In this post I ask why, if the government is really serious about getting 'tough on crime', it is not engaging in open discussion about, and introducing 'tough new measures' to deal with, domestic violence, sexual violence, violence against women. Is the law and order agenda in Queensland a gendered one?
Chest beatingThe 'tough on crime' 'blitz', including the winding back of civil liberties, the demonisation of unpopular groups, increases in police powers, attempts to override the judicial system and the lack of attention to effective and transparent legislative process are all reminiscent of the Bjelke-Petersen era. All of this is comprehensively critiqued, of course, in the report of the Fitzgerald Inquiry of 1989.
But what strikes me most about this 'hairy chested' approach to fighting crime is its overt appeal to masculine stereotypes. The crime allegedly involved largely involves men. The associations criminalised are dominated by men. Victims of the public violence displayed by the gangs recently on the Gold Coast were men (although there were bystanders also who witnessed it).
The public is told that we are all at risk from the criminal activities of bikie gangs, and that this justifies the government's extreme measures. In an uncompromising, adversarial show of power, the male Premier, and his male Attorney-General have challenged the judiciary and the legal profession to 'step out of their ivory towers' and do what the people of Queensland want - get 'tough on crime'.
The reality of violenceViolence affects perhaps a third of Australian women. Violence is mostly perpetrated against women, by men. Of those women who have reported sexual violence, most report that the perpetrator was a partner, or was someone known to them. Cases such as the tragic murder of Jill Meagher, cited by the Queensland Premier as an example of a failure of the legal system, are unusual in that the perpetrator is a stranger. Most violence against women occurs in the home.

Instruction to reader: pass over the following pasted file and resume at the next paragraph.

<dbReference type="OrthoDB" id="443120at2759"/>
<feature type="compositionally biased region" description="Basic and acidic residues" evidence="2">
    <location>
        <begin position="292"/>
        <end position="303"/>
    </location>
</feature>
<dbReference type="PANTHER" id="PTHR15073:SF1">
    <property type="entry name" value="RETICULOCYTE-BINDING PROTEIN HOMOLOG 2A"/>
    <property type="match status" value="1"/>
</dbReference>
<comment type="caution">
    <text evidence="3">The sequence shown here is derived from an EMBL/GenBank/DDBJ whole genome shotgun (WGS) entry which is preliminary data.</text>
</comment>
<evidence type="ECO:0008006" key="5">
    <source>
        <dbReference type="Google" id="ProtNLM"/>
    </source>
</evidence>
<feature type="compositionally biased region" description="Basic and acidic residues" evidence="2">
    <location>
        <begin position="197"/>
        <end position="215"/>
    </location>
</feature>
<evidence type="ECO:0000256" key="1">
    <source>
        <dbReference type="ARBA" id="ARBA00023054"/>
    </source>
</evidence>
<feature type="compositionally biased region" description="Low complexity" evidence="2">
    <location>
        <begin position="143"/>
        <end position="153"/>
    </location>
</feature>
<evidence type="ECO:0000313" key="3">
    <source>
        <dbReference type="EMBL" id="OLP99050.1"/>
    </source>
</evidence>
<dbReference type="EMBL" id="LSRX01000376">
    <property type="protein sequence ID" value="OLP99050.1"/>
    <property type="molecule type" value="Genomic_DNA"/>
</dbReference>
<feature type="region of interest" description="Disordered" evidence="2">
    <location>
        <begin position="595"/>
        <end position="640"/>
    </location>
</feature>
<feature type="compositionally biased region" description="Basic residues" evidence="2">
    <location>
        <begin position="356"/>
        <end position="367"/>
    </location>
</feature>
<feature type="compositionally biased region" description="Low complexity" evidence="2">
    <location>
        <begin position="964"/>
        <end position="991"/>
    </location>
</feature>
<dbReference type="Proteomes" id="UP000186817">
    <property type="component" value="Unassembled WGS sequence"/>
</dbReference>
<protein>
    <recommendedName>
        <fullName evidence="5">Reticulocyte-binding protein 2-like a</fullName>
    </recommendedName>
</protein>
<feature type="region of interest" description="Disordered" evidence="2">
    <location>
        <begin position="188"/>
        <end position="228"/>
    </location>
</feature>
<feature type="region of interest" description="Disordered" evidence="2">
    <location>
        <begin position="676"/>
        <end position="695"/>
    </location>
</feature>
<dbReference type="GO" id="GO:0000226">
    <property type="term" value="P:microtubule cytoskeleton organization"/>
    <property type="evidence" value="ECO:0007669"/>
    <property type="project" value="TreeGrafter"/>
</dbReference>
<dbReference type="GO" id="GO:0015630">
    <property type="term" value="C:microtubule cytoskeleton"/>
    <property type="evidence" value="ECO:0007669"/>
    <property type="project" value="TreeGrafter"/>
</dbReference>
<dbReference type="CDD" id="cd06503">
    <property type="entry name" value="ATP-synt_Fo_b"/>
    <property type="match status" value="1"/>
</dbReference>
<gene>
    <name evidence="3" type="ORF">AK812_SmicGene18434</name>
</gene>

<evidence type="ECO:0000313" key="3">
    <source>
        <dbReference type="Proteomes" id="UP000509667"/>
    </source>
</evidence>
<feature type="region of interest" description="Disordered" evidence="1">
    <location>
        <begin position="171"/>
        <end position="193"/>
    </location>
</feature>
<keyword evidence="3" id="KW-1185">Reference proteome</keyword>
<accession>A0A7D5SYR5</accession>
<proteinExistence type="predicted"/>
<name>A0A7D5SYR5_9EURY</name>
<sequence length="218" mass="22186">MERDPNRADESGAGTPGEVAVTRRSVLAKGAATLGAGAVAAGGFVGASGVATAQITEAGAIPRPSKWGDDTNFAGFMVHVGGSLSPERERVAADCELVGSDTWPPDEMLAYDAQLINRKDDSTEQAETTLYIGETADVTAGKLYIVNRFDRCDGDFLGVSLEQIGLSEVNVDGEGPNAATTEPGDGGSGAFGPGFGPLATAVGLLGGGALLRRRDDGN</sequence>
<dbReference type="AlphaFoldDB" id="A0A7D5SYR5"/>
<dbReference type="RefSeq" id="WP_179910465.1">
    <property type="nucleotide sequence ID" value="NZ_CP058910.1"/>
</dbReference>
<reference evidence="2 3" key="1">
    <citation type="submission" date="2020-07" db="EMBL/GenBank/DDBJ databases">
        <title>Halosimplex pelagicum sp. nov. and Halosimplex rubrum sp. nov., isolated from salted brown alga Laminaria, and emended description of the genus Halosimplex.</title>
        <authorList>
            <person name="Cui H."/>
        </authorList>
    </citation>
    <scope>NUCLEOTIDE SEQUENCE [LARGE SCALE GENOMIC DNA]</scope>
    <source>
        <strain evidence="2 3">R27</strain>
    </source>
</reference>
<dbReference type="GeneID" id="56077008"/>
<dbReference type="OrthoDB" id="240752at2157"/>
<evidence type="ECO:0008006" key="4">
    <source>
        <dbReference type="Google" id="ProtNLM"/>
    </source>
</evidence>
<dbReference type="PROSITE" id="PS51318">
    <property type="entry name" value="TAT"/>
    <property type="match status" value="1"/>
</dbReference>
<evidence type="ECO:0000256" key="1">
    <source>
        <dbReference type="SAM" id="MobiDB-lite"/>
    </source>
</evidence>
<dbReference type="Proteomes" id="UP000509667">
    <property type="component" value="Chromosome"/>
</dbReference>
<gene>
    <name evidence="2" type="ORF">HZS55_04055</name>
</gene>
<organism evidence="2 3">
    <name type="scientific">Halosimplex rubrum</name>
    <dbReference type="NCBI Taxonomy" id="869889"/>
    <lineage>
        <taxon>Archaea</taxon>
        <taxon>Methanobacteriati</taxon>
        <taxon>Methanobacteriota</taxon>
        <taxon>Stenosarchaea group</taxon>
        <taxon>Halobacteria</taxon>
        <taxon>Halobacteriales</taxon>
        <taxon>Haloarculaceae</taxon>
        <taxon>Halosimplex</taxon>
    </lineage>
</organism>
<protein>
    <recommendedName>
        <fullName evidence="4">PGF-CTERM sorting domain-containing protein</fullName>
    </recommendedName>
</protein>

As Betty Taylor pointed out this week, amongst the chest beating in Queensland about outlaw gang violence, there has been a remarkable silence about domestic violence. The ongoing invisibility of the reality of women's experiences of crime is an indictment on the government and makes a lie of its rhetoric that it is tough on crime. The very public nature of the so-called outlaw gangs makes for a highly visible platform for the government's adversarial law and order rhetoric: a lot more appealing politically than to take on the thousands of individuals who privately destroy the lives of women and children.
If the Queensland government is indeed serious about dealing with crime in this state, it must develop a cohesive policy, based on evidence, that prioritises not just public displays of male on male violence, but that publicly supports justice for women who experience crime in a different context.
That would be a true measure of the manhood of our politicians.